Halo 5: Guardians introduces variants of weapons in the game: for loadout weapons, these include attachments like Kinetic Bolts and Stabilization Jets, as well as new scopes (e.g. Morph sight, Hybrid sight); and for power weapons, there are usually two upgraded variants, an improved one and an advanced one. Mythic weapons are also introduced, with these weapons being extremely rare but powerful and historically significant (e.g. Oathsworn by Kelly-087, Nornfang by Linda-058). The new weapons introduced are the Tufasumo-pattern plasma caster, which replaces the Concussion Rifle, and the Hydra Launcher, which is a spiritual successor to the Plasma Launcher. All of the Forerunner weapons have been drastically overhauled as well.

Halo Infinite introduces shock weapons that deal electrical damage over time with consectutive hits and stun vehicles. Several weapons are replaced with new ones, possibly in an attempt to make each gun feel significantly different. Weapon ammo is classified in 5 types (Kinetic, Plasma, Shock, Hardlight and Power), and can be replenished in appropriate Ammo Dispensers. Battery weapons can now replenish their ammo by taking it from discarded weapons. Equipment returns in a different form, now being pickup items with a set number of charges in Multiplayer, or switchable on the fly in Campaign. Finally, Fusion coils can be picked up and thrown, and come in 4 types like weapon damage types.


A compilation of Halo 2 screenshots taken on the level Outskirts, showcasing firing and zoom effects for the BR55 battle rifle, Okarda'phaa-pattern plasma rifle, Eos'Mak-pattern plasma pistol, Sulok-pattern beam rifle, and M41B SPNKr.
A few weapons as displayed in-game, with icon and name. Screenshots per weapon are when normal, firing, and when in scope/zoomed view. All in Halo 2.

The typical arrow cursor is hidden within gameplay, and replaced with a blue targeting reticle that stays locked to the center of the screen, when in first person and third person views. The reticle turns red when a shot will hit an enemy target, and green for allies.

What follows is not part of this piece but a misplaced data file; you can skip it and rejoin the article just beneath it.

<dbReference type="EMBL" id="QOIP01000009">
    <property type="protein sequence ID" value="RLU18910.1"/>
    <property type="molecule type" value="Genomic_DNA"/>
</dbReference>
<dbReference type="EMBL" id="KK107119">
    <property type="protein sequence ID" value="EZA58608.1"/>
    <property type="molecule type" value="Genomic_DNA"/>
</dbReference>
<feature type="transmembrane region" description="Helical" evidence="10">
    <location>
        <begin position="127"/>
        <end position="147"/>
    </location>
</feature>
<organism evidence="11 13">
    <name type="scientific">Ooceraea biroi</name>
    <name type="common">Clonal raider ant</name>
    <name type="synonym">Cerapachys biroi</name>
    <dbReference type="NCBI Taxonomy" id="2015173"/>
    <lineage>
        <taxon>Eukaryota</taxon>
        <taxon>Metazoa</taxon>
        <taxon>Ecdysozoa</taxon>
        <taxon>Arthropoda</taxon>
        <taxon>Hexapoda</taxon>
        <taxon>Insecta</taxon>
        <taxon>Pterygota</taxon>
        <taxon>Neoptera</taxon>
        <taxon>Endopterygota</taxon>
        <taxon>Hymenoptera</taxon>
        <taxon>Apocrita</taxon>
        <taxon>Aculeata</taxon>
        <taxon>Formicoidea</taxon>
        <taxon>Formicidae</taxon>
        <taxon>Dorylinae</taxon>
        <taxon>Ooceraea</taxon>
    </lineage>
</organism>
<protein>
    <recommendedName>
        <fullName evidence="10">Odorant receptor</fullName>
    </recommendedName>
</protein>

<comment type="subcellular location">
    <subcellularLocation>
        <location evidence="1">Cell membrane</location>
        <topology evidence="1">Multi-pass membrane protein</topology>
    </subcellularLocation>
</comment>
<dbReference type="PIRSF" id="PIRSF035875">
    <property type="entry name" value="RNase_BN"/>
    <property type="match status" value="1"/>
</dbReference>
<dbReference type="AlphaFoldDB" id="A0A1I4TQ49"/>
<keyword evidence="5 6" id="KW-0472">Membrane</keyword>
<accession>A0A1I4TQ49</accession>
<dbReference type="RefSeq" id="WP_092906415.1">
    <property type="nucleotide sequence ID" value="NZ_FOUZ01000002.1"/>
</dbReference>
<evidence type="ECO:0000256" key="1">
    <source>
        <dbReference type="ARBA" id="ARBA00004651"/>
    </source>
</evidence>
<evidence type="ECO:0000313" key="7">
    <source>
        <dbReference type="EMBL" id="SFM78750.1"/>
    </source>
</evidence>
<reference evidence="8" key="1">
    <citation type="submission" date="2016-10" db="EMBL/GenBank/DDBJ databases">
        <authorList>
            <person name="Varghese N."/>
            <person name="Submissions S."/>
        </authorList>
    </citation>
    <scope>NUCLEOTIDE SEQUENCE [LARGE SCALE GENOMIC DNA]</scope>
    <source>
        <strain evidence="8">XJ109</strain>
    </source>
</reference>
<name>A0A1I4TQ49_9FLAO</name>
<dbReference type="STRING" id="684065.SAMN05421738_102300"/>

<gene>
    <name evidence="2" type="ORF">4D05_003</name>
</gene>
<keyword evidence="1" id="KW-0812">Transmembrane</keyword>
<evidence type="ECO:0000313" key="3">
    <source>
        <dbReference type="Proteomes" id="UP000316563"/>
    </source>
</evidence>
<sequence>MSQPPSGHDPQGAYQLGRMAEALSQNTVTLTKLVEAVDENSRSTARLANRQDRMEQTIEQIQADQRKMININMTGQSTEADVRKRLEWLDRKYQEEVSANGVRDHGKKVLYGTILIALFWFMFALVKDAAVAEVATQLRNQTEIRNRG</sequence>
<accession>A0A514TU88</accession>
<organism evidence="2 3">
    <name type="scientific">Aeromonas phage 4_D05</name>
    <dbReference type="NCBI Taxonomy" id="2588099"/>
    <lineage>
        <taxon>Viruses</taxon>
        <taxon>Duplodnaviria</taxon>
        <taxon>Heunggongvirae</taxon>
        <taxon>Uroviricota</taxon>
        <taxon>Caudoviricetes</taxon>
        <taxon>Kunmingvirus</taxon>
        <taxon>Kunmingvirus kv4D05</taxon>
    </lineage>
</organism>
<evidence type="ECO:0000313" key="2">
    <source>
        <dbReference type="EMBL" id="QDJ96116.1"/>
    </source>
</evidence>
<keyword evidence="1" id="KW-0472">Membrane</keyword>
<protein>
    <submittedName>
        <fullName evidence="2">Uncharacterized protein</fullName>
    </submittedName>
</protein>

Many weapons are scoped and have the capability to zoom 2× or 5× into any area, with some long range weapons even capable of reaching up to 10× magnification such as the Sniper Rifle. These always show the reticle and continue scoping after shots are fired.

While wielding non-scoped weapons, the player's armor has the capability to zoom, to a minimal extent. These hide the reticle when in the zoomed view, returning to the normal view after every shot, making them inefficient for sniping. However, skilled players can use this in online gameplay to keep a good eye on enemies or destinations. In Halo 5: Guardians, the smart scope feature is introduced, allowing players to increase the accuracy or range of all their weapons.


The types of available weapons follow the basic standards present in real life; Assault, Battle, and Sniping.

Grenades are frequently made available, primarily for anti-infantry combat. Some grenades can stick and some grenades are stronger than others.

Melee attacks are always available; if the player is able to get in range of an enemy, that can cause heavy damage. And melee attacks are very dangerous when you hit an enemy in the back, this will kill almost any enemy. Most times, a single melee attack is sufficient to completely deplete an enemy's shields. These are also used to take control of an enemy vehicle, by Melee attacking the craft, then planting a grenade to kill its driver.